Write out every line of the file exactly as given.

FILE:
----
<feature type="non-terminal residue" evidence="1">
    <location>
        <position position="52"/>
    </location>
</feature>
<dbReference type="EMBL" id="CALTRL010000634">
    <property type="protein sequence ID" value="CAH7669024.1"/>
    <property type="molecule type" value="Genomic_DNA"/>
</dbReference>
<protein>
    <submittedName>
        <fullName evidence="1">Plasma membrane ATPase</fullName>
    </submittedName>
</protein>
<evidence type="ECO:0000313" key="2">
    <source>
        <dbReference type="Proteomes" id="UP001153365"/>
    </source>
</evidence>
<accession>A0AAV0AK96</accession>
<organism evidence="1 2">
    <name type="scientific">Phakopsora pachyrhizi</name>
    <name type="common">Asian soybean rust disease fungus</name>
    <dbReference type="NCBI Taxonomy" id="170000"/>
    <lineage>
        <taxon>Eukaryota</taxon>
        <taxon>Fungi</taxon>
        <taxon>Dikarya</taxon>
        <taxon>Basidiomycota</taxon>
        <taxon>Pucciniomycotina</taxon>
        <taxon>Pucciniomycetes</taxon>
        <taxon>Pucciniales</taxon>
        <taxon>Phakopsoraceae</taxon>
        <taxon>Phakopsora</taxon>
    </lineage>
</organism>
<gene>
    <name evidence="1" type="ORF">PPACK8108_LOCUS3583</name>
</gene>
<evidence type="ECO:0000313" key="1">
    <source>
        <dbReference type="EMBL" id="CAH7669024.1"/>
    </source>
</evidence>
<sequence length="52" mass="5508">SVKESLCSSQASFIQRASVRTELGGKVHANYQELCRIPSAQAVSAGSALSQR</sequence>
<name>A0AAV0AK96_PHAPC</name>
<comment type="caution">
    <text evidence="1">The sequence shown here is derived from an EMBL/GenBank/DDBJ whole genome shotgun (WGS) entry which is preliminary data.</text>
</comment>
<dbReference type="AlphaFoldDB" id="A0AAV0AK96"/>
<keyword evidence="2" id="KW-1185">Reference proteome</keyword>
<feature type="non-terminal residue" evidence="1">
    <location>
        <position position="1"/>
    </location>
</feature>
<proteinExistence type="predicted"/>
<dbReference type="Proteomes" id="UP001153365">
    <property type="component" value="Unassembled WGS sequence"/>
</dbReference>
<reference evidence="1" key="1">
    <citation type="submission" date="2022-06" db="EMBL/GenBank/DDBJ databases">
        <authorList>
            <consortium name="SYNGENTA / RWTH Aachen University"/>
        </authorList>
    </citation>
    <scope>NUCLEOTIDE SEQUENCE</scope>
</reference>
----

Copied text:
<feature type="non-terminal residue" evidence="1">
    <location>
        <position position="52"/>
    </location>
</feature>
<dbReference type="EMBL" id="CALTRL010000634">
    <property type="protein sequence ID" value="CAH7669024.1"/>
    <property type="molecule type" value="Genomic_DNA"/>
</dbReference>
<protein>
    <submittedName>
        <fullName evidence="1">Plasma membrane ATPase</fullName>
    </submittedName>
</protein>
<evidence type="ECO:0000313" key="2">
    <source>
        <dbReference type="Proteomes" id="UP001153365"/>
    </source>
</evidence>
<accession>A0AAV0AK96</accession>
<organism evidence="1 2">
    <name type="scientific">Phakopsora pachyrhizi</name>
    <name type="common">Asian soybean rust disease fungus</name>
    <dbReference type="NCBI Taxonomy" id="170000"/>
    <lineage>
        <taxon>Eukaryota</taxon>
        <taxon>Fungi</taxon>
        <taxon>Dikarya</taxon>
        <taxon>Basidiomycota</taxon>
        <taxon>Pucciniomycotina</taxon>
        <taxon>Pucciniomycetes</taxon>
        <taxon>Pucciniales</taxon>
        <taxon>Phakopsoraceae</taxon>
        <taxon>Phakopsora</taxon>
    </lineage>
</organism>
<gene>
    <name evidence="1" type="ORF">PPACK8108_LOCUS3583</name>
</gene>
<evidence type="ECO:0000313" key="1">
    <source>
        <dbReference type="EMBL" id="CAH7669024.1"/>
    </source>
</evidence>
<sequence length="52" mass="5508">SVKESLCSSQASFIQRASVRTELGGKVHANYQELCRIPSAQAVSAGSALSQR</sequence>
<name>A0AAV0AK96_PHAPC</name>
<comment type="caution">
    <text evidence="1">The sequence shown here is derived from an EMBL/GenBank/DDBJ whole genome shotgun (WGS) entry which is preliminary data.</text>
</comment>
<dbReference type="AlphaFoldDB" id="A0AAV0AK96"/>
<keyword evidence="2" id="KW-1185">Reference proteome</keyword>
<feature type="non-terminal residue" evidence="1">
    <location>
        <position position="1"/>
    </location>
</feature>
<proteinExistence type="predicted"/>
<dbReference type="Proteomes" id="UP001153365">
    <property type="component" value="Unassembled WGS sequence"/>
</dbReference>
<reference evidence="1" key="1">
    <citation type="submission" date="2022-06" db="EMBL/GenBank/DDBJ databases">
        <authorList>
            <consortium name="SYNGENTA / RWTH Aachen University"/>
        </authorList>
    </citation>
    <scope>NUCLEOTIDE SEQUENCE</scope>
</reference>